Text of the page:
The M1 helmet actually consists of two helmets: the “steel pot” shell over an adjustable-fitting liner, the latter of which could be worn on its own for hard hat-like purposes though it would provide little practical protection in a combat scenario.
Hawkeye also wears a wristwatch, a simple steel watch with a silver dial on a khaki fabric strap that differs from the black-dialed field watches worn by most of his cohorts like Trapper John (and certainly differs from the Rolex Submariner that appears to be worn by Henry Blake!)
What to Imbibe
Swill gin? Sir, I have sipped, lapped, and taken gin intravenously, but I have never swilled!
Hawkeye Pierce takes his drinking seriously, as his response to Frank Burns in “Chief Surgeon Who?” (Episode 1.04) illustrates. Gin is his intoxicant of choice, homemade in a rudimentary still constructed in his barracks, “The Swamp”, that he shares with fellow aficionado Captain “Trapper John” McIntyre. And in said still, “these guys make a gin that can melt your dog tags,” testifies the psychiatrist Captain Hildebrand in “Divided We Stand” (Episode 2.01).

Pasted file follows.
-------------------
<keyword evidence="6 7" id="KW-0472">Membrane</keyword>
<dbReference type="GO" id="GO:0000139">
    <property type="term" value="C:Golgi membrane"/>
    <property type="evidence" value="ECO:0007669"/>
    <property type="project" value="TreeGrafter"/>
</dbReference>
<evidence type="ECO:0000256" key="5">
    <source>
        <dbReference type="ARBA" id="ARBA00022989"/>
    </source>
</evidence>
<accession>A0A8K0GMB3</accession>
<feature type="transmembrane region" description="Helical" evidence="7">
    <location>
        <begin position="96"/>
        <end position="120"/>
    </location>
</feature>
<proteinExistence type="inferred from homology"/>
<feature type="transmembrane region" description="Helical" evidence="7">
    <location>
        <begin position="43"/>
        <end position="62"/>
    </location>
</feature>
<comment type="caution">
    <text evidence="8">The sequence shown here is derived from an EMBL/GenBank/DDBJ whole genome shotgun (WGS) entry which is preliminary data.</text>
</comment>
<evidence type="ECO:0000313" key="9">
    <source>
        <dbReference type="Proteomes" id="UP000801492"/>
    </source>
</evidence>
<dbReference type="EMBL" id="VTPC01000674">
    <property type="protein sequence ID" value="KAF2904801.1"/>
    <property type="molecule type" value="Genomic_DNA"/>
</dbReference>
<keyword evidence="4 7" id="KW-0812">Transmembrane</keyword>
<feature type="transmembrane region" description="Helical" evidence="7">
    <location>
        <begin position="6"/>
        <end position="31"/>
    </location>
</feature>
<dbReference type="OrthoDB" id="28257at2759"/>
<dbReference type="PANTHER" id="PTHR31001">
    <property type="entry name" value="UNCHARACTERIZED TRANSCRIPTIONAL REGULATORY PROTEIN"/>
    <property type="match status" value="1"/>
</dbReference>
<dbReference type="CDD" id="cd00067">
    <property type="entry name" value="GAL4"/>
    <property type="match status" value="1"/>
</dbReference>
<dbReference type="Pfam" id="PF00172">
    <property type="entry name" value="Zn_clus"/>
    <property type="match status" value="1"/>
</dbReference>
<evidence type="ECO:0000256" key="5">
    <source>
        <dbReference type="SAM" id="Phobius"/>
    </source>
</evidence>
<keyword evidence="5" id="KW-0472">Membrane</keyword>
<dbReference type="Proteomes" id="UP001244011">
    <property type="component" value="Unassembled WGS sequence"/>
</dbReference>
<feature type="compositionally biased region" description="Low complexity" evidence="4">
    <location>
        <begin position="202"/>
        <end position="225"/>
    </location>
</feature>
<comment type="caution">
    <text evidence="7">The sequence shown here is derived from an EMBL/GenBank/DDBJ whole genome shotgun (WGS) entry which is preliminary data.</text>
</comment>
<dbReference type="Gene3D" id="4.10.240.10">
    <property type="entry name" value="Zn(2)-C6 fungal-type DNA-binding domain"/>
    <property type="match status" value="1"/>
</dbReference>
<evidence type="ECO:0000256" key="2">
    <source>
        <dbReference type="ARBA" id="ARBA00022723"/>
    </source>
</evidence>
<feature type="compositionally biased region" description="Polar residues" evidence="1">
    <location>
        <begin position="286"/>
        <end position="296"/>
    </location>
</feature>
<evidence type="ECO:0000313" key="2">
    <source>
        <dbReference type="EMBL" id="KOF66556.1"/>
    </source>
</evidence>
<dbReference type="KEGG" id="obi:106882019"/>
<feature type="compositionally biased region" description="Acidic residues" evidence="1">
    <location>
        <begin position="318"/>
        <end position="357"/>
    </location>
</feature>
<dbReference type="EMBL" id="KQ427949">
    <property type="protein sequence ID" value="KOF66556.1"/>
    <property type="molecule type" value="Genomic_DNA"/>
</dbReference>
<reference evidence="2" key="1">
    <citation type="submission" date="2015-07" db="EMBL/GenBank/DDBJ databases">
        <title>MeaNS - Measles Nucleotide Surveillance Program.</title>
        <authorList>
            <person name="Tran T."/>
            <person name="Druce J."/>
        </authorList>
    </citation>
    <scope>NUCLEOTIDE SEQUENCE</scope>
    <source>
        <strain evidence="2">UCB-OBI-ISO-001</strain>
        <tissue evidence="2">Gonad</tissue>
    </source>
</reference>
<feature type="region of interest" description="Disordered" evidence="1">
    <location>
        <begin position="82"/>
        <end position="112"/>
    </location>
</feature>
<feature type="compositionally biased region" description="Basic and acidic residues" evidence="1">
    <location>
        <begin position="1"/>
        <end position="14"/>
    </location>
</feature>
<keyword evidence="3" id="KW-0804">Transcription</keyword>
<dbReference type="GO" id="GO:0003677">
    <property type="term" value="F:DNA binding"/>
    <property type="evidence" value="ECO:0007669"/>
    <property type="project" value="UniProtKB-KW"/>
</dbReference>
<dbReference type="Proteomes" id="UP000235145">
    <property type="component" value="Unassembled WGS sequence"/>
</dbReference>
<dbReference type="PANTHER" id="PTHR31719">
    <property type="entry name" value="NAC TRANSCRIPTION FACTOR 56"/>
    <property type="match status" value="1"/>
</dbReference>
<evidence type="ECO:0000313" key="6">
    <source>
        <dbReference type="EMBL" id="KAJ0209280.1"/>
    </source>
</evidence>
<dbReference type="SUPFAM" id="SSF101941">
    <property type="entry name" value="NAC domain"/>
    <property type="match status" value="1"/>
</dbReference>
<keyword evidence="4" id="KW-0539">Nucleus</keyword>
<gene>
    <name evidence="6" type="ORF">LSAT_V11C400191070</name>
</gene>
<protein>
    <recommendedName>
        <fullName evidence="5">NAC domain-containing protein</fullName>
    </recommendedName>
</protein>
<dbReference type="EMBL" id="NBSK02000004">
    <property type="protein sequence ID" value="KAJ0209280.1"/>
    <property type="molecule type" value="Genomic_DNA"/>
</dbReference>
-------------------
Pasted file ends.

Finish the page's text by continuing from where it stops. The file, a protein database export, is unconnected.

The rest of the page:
Hawkeye drinks hundreds of martinis over the course of the show, including 37 in the first season alone… and that’s with an uncharacteristic zero martinis in seven of these 24 episodes.
Hawkeye: Actually, I’m pursuing my lifelong quest for the perfect, the absolute driest martini to be found in this or any other world. And I think I may have hit upon the perfect formula.
Trapper John: Five to one?
Hawkeye: Not quite. You pour six jiggers of gin and you drink it while staring at a picture of Lorenzo Schwartz, the inventor of vermouth.
(While Lorenzo Schwartz is a funny name, it was actually Antonio Benedetto Carpano who is credited with the development of modern vermouth in 1786 when the distiller infused white wine with herbs and spices to create a beverage so popular that he was forced to keep his shop open 24 hours a day.)
Hawkeye is loyal to his potable of choice, turning down celebratory champagne from Ho-Jon in “Cease-Fire” (Episode 1.23) despite rumors of a possible end to the war. “I’ll stick with gin,” Hawkeye assures him. “Champagne is just ginger ale that knows somebody.”